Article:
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Newt Is Wrong

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Newt Gingrich is using Chile as the laboratory example for his proposal on Social Security reform. But his data about the Chilean experience is dead wrong and misleading.

Which South American country has been the most mentioned in the current season of Republican [residential debates? Surprisingly, the answer is not Venezuela or Brazil. It is Chile. Over and over again, two former candidates -- Herman Cain and Rick Perry -- and one debates star -- Newt Gingrich -- have mentioned Chile as a path to follow in the reform of the Social Security system.

On Monday's debate in South Carolina, the former Speaker goes further. He cited in detail the Chilean system as an example to promote the reform. "They have done it for 30 years. It is, as a historian, a fact-based model," he claimed. But this time, the historian was not accurate. Newt's explanation of the Chilean system was dead wrong on almost every count.

He said that the system is voluntary; it is mandatory. He said that the program is self-funding; but the government has to subsidize retirement payment. He said that the system reverses inequality; it does not.

"First of all, it's totally voluntary" the former Speaker said. The point is not true. Chilean workers do not have the option to choose. Since 1981, when the system was implemented under the dictatorship of General Augusto Pinochet, it is mandatory for any new worker who enters the labor force to put his or her money into personal retirement accounts, run by private for-profit companies, called the AFPs (Spanish for "Pension Fund Managers"). Ten percent of every worker's salary goes to the private account. An additional 2 percent of the salary goes to the AFPs, as "management charges."

The only exceptions are the armed forces and the police, who imposed the reform to the citizens during the dictatorship, but kept their own social security-style system for themselves.

"In 30 years they have never written a single check, because nobody has fallen below the minimum payment of Social Security," Gingrich continued. Again, the point is not true. A big percentage of the retirement accounts do not reach the minimum payment.

This situation forced a change of the system in 2008 (a reform of the reform) to assure public pension benefits for these workers.

According to the last official information, in November 2011, the AFPs paid 911.324 retirement checks. 447.446 of them (49 percent) were subsidized by the government. Additionally, the government had to "write checks" for 615.560 retired who are not covered by the system, because they were independent workers or had long periods of unemployment.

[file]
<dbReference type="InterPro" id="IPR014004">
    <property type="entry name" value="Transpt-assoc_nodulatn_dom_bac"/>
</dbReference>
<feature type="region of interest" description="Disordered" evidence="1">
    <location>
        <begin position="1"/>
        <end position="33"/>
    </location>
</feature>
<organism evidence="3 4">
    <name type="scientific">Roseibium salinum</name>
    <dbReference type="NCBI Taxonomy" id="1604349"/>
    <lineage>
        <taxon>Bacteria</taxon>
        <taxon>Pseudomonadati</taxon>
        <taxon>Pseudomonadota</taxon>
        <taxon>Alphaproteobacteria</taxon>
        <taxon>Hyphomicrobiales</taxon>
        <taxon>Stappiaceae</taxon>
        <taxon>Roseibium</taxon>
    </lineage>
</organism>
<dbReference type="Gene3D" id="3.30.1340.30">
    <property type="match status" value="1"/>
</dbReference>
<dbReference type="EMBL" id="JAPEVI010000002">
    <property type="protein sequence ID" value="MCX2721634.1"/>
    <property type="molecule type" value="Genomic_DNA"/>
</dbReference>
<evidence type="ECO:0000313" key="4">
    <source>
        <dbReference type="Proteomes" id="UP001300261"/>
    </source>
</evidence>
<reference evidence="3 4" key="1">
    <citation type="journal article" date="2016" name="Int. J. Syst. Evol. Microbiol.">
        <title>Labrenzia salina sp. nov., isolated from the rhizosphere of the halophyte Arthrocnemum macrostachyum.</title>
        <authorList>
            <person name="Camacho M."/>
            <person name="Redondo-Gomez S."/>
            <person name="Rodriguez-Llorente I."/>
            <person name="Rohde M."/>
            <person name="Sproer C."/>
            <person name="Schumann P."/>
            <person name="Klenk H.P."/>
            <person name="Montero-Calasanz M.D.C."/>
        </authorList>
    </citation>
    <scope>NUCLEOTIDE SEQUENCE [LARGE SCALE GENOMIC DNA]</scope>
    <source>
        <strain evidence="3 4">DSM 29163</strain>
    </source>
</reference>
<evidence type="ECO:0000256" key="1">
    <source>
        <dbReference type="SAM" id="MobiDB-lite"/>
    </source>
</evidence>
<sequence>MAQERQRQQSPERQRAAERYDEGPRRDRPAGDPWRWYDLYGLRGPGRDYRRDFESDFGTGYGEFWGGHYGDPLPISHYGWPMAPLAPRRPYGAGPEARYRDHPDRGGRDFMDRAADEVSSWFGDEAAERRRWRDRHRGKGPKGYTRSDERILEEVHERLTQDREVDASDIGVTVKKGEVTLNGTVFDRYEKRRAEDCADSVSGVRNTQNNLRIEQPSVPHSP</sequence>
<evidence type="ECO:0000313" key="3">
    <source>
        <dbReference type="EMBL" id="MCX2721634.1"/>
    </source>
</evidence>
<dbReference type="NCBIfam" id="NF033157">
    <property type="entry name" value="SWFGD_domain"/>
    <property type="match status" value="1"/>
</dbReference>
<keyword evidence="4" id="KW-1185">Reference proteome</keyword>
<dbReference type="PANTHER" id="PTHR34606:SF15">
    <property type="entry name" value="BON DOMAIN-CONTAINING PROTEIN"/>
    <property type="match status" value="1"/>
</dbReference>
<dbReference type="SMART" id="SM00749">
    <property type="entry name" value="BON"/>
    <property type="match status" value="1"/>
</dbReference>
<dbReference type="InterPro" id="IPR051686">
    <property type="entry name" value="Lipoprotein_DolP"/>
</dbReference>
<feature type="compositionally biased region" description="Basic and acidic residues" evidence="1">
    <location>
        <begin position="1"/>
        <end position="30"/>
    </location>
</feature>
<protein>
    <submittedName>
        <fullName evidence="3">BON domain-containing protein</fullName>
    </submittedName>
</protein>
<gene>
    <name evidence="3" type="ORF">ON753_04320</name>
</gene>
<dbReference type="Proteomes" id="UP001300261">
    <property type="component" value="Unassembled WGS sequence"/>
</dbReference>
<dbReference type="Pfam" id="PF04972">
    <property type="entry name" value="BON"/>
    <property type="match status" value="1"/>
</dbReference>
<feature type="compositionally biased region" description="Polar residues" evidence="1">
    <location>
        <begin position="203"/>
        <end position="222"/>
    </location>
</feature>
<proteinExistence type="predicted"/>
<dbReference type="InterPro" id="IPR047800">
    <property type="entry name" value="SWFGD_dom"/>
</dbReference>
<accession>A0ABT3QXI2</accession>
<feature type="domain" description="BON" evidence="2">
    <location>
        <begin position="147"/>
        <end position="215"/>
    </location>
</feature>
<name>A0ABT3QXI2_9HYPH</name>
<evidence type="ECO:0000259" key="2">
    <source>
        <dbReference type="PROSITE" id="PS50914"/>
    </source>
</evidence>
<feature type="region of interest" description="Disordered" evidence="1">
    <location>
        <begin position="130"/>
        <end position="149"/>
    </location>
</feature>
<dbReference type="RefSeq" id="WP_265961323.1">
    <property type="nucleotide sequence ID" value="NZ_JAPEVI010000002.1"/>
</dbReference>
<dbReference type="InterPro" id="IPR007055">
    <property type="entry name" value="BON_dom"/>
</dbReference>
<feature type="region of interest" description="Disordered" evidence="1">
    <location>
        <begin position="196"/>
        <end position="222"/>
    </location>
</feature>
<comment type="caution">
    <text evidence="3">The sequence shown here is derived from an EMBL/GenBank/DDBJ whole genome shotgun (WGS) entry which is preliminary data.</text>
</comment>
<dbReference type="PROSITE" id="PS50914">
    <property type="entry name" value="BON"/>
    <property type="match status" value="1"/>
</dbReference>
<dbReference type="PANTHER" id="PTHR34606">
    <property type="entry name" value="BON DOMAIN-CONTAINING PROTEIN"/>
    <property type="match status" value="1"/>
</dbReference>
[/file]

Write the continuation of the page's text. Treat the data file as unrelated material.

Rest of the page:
The government estimates that by 2025 only 40 to 50 percent of the retired will receive a private pension above the minimum of $227 per month. After the 2008 reform, a reinforced public system will pay for the rest.

More of Newt: "They (Chileans) now have 74 percent of the GDP in their savings fund." This time he was roughly right. To be accurate, there is $157 billion currently in retirement accounts, 70 percent of Chilean GDP. His point is true: the private account system creates an enormous pool of savings that, in the words of the creator of the system, former Labor Minister José Piñera, "has helped finance economic growth and spurred the development of liquid long-term domestic capital market."

From the Chilean example, Gingrich jumped into American future. Copy-pasting this system, he said, "you actually reduce wealth inequality in America by 50 percent over the next generation because everybody becomes a saver and an investor."

If Gingrich is using Chile as an example, this is an audacious statement. In the last 30 years Chilean economy has flourished, for sure, but the private accounts system has not reduced inequality. On the contrary, today Chile is one of the most unequal countries on earth, as is shown by its Gini Index (the measure of inequality, where 0 represents a country in which every person has the same income, and 1 represents a country in which one person has the 100 percent of the income).

After 30 years of private retirement accounts, Chile's Gini Index is 0.503, the worst of all members of OECD (30 years ago was between 0.52 and 0.54, according to different estimates). In the U.S.A., where inequality had grown in the last decades, the Gini Index is still better than in Chile: 0.468.

Gingrich is the best debater in the GOP field. As he said in the last debate at Thursday night, "I have grandiose thoughts." Sure. But, at least when it comes to Chile and the social security reform, his grandiose thoughts are greater than reality.